“Deepening Competencies in the Financial Advisory Industry” – Speech by Ms Merlyn Ee, Executive Director, Monetary Authority of Singapore, at the Financial Planning Association of Singapore 2nd Financial Planner Awards Night & Gala Dinner on 5 April 2019
Mr Edy Hartono, President of the Financial Planning Association of Singapore (FPAS)
Council members of FPAS
Ladies and gentlemen
1. Good evening. It is my pleasure to join you today at the Financial Planner of the Year Awards 2019. My congratulations to all Award winners. This is the second year that FPAS has organised these Awards to honour financial advisory or FA representatives who excel in their profession, and demonstrate excellent financial planning skills and knowledge. I am heartened by the Association’s efforts to raise professional standards by recognising these deserving individuals.
2. As we all know, Singapore’s population is ageing rapidly. According to a study published in a medical journal, The Lancet, in October 2018 by the Institute for Health Metrics and Evaluation at the University of Washington, Singapore was ranked third in global life expectancy. Singaporeans’ average life spans are projected to hit 85.4 years in 2040
3. However, given the wealth of financial products and services available in the market, consumers may have trouble knowing where and how to start planning for their financial future. FA representatives can play a critical role by helping Singaporeans plug this knowledge gap and put in place appropriate plans to balance between their current and future financial needs.
4. In this regard, MAS and the industry have made concerted efforts over the past few years to equip industry professionals with relevant competencies. Today, I would like to highlight two areas where further work is being done to raise the knowledge and skills of FA representatives and the standards of financial advice more broadly:
i. First, enhancing the regulatory entrance examinations; and
ii. Second, promoting continuing professional development or CPD.
Enhancing regulatory entrance examinations
5. Let me first touch on enhancements being made to the entrance examinations. FA representatives are currently required to pass relevant modules under the Capital Markets and Financial Advisory Services Examination (or CMFAS) before they are allowed to provide financial advisory services. CMFAS seeks to ensure that these professionals have a good understanding of their regulatory obligations and the financial products they wish to give advice on.
6. MAS has consulted on the proposed inclusion of ethics and skills contents to the current CMFAS modules on rules and regulations, with a view to further raising the technical competency of advisers and building a culture of high ethical standards. The proposal received broad support and we are now working with the Institute of Banking and Finance (IBF) and Singapore College of Insurance (which administer CMFAS), to roll out the revised modules. MAS will announce the implementation details shortly.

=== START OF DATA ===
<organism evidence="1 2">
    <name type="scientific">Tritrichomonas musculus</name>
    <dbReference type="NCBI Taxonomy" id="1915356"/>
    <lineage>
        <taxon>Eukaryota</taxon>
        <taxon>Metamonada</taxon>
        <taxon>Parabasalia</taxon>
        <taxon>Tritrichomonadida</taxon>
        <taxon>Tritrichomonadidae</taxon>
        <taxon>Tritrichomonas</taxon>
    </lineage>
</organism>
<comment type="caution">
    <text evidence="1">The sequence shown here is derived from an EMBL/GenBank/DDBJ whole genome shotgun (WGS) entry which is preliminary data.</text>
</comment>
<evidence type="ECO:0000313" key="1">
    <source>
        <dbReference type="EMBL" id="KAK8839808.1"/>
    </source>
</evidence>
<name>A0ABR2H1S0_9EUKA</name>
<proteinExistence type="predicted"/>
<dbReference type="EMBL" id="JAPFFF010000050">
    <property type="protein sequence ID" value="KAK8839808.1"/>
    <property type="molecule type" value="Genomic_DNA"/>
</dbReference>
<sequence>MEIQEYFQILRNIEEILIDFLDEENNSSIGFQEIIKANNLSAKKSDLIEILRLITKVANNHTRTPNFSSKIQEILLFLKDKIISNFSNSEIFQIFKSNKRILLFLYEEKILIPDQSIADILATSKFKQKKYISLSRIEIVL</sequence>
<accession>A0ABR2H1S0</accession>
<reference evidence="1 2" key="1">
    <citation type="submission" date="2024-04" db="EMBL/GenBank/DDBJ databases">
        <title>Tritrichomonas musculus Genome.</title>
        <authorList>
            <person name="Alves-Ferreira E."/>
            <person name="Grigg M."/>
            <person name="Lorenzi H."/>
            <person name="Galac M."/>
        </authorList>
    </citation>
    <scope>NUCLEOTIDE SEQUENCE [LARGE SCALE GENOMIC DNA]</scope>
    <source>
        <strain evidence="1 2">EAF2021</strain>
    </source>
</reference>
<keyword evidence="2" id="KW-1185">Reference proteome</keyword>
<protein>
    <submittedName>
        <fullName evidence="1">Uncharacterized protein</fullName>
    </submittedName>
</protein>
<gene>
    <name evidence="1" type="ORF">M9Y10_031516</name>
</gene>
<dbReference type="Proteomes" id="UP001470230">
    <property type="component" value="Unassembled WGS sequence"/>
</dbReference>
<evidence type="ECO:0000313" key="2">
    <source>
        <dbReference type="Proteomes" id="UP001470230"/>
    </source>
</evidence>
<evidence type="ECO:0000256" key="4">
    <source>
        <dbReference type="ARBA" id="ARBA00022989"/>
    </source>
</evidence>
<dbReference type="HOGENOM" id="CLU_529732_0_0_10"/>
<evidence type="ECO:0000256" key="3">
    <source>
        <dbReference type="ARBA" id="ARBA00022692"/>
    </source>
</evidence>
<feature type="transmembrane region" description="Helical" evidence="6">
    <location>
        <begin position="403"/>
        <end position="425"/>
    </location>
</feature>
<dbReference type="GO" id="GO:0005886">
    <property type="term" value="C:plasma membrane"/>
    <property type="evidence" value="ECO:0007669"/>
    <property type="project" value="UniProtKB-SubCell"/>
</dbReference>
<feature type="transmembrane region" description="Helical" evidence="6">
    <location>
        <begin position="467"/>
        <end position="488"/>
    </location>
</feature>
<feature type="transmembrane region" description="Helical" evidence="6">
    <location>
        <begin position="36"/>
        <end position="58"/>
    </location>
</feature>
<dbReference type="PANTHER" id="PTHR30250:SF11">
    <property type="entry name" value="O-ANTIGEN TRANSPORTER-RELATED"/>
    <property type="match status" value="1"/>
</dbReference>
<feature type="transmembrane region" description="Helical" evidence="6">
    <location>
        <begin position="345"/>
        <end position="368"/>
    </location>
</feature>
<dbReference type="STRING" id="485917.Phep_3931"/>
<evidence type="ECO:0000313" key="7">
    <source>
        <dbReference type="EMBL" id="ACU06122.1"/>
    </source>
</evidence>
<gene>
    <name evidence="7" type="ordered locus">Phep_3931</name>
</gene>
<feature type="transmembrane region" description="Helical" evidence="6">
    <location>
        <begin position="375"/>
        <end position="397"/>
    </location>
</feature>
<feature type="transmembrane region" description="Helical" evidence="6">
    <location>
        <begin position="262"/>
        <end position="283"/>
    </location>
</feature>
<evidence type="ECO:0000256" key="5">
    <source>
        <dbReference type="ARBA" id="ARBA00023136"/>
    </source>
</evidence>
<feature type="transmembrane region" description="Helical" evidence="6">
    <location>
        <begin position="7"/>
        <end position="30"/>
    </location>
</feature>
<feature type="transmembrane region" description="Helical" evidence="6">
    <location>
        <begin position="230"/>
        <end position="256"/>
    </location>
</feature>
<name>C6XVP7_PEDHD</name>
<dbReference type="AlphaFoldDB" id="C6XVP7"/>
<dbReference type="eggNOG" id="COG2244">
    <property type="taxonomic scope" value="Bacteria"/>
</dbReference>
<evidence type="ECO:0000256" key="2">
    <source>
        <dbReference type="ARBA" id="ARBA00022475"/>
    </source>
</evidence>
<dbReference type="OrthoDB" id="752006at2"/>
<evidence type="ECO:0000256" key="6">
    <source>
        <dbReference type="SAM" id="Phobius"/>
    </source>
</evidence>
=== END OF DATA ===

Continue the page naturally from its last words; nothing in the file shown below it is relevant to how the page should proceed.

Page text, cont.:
7. So why is MAS introducing ethics-related content to the entrance examinations for FA representatives? It is not sufficient for industry practitioners just to be aware of their regulatory obligations. They must also understand the principles behind the rules and regulations. The new ethics content will not only test prospective FA representatives on their understanding of ethical principles, it will also test their responses in ambiguous situations where there may not be explicit rules.
8. For example, candidates sitting for the upcoming revised CMFAS module may be presented with a scenario where an FA representative observed that a large proportion of a fellow representative’s sales comprised high risk investments made to vulnerable customers. While this representative was not a party to these transactions, he wondered if there could be issues with his colleague’s advisory and sales conduct, and whether he should share his concerns with his firm’s compliance unit. Candidates are expected to apply an ethical framework to assess such scenarios and identify what is the right thing to do. This new ethics content would help advisers develop a greater appreciation of their ethical obligations and nudge them to go beyond following the letter of the law, and focus on doing right by the customer.
9. Equally, the case studies prepared by FPAS in this year’s Awards clearly illustrate that the advisory and sales process is not a ‘box ticking’ exercise. Advisers need to actively engage customers to understand their needs, financial situation, and risk profile. While many skills are learnt on the job, the new skills-related content in the revised CMFAS examinations will equip FA professionals with a fundamental understanding of core skills and processes.